Monday, April 14, 2008

Aloha 'aina - as above so below

Aloha 'aina is an ancient Hawaiian value - the love of the 'aina, the land, the sea, everything around us that sustains and nourishes us. Practicing aloha 'aina means recognizing its intrinsic value and taking care of it. It goes deeper than that actually - Hawaiians felt that the 'aina has sacred qualities beyond just the practical value of the food it provides.

Captain Cook, upon visiting Hawai'i, called the Hawaiians the "worlds greatest ecologists." The ahapua'a system of ancient Hawai'i recognized the connection between what happens on the land, from the top of the highest mountain, and the reef and ocean world below. There were strict rules, kapu, to protect the entire ecosystem. Taro, kalo, the main staple of the Hawaiian diet, was grown in wet shallow ponds, lo'i, fed by mountain streams. These lo'i kalo also created a percolation effect that replenished the delicate aquifer that provides sustainable fresh water. They also filtered the water and created nourishment that created a healthy environment in the ocean reef ecosystem. Careful observation of nature over time allowed refinement of this system. Watch Calvin Hoe speak about this beautiful system of caring for the land while nourishing people.

Things are out of balance today, and we as a world society are not paying careful attention to what we do above or below the ocean. This CNN video shows how this is affecting the world's oceans, and in turn affecting our physical health and well being as human beings.

Getting back to Hawaiian values, it is pretty clear to me that there is tremendous wisdom that could be applied to making life on this planet not only livable and sustainable, but practicing aloha 'aina. But are we listening? Or are Hawaiian voices like the voices of the whales and natural world, difficult to hear above the roar of modern civilization and progress? One would think that their voices would be heard here in Hawai'i.

An article in Sunday's Maui News, Crying for Water, highlights the plight of East Maui's kalo farmers. Their water has been taken away to support sugar cane farming and development elsewhere on Maui by Alexander Baldwin and Company. They struggle to adapt and their way of life has been threatened. They call it cultural genocide. They have been waiting for a hearing on their problem for seven years. A member of Alexander Baldwin Company is on the water board. The Honolulu Advertiser Sunday edition reports the CEO of Alexander Baldwin was paid over $15 million dollars while the Hawaiian farmers struggle. The photos in these stories say a lot. He is smiling, they are not. Is this aloha? Is this aloha 'aina? I don't think so.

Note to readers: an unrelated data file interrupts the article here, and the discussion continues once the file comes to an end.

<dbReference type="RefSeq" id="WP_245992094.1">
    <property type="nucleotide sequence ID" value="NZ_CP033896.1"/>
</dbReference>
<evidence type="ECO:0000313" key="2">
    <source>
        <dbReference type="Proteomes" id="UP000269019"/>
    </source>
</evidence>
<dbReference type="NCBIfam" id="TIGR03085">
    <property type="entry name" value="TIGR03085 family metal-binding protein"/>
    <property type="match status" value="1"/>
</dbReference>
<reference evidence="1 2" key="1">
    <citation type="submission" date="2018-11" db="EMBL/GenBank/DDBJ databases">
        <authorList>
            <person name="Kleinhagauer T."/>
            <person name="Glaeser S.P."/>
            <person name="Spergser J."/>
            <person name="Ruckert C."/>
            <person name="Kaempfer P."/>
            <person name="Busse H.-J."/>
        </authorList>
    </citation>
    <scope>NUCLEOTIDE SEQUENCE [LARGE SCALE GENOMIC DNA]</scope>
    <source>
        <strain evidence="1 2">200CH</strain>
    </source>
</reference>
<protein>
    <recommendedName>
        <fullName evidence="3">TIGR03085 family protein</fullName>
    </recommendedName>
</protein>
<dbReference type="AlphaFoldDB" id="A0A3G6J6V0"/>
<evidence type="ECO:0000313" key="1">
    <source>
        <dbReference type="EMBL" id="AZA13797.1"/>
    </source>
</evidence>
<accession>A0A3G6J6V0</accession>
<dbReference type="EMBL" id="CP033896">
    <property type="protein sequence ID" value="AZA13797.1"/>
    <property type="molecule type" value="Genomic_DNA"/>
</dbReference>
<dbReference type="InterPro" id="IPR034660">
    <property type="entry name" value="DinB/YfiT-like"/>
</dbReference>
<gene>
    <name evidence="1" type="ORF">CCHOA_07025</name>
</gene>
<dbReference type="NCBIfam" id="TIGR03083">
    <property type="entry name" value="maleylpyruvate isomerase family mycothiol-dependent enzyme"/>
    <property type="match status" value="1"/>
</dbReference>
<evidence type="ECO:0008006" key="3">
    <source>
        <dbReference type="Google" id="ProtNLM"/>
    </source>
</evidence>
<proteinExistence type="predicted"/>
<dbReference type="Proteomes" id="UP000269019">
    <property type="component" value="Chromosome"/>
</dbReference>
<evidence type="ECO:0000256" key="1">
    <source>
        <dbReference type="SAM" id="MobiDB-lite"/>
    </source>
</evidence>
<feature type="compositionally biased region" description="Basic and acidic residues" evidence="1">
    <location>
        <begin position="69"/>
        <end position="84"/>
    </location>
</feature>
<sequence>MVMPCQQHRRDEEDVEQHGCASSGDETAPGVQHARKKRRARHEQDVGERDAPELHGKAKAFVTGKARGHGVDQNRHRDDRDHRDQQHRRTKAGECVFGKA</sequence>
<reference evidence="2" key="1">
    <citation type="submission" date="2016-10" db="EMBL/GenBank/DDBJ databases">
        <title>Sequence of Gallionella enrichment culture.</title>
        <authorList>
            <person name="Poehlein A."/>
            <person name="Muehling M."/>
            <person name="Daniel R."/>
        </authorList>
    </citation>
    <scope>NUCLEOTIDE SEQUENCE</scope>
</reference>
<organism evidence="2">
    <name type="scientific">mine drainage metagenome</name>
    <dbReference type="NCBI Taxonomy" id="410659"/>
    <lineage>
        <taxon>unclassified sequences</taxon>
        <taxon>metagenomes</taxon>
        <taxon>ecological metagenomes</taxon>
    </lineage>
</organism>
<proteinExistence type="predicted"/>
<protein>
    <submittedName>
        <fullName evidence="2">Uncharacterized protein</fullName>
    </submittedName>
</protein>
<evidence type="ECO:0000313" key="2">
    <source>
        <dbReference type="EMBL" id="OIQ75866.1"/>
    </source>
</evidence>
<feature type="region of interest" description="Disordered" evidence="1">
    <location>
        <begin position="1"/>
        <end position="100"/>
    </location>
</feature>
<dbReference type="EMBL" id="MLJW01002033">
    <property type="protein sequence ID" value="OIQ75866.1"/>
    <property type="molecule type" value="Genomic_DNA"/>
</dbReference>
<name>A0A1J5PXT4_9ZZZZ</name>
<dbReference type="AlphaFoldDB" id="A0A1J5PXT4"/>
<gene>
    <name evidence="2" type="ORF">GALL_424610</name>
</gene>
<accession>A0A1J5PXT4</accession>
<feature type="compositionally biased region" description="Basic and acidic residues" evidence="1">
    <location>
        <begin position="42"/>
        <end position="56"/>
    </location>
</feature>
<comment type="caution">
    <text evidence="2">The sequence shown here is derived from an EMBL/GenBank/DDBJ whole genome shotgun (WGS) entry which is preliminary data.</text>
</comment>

And I have to ask myself what am I doing to perpetuate aloha, aloha 'aina? I drive a car, I use electricity, I'm living on land that used to belong to Hawaiians. How can I honor this culture and malama (take care of) the 'aina in better ways each day?  Can I remember to take reusable bags to the store, send less plastic to the land fill, put solar panels on my house?

Hawai'i has much wisdom to offer the world if we listen and practice aloha, whether it is to the 'aina, the oceans, or just daily kindness to other human beings. Aloha kakou! Take care.

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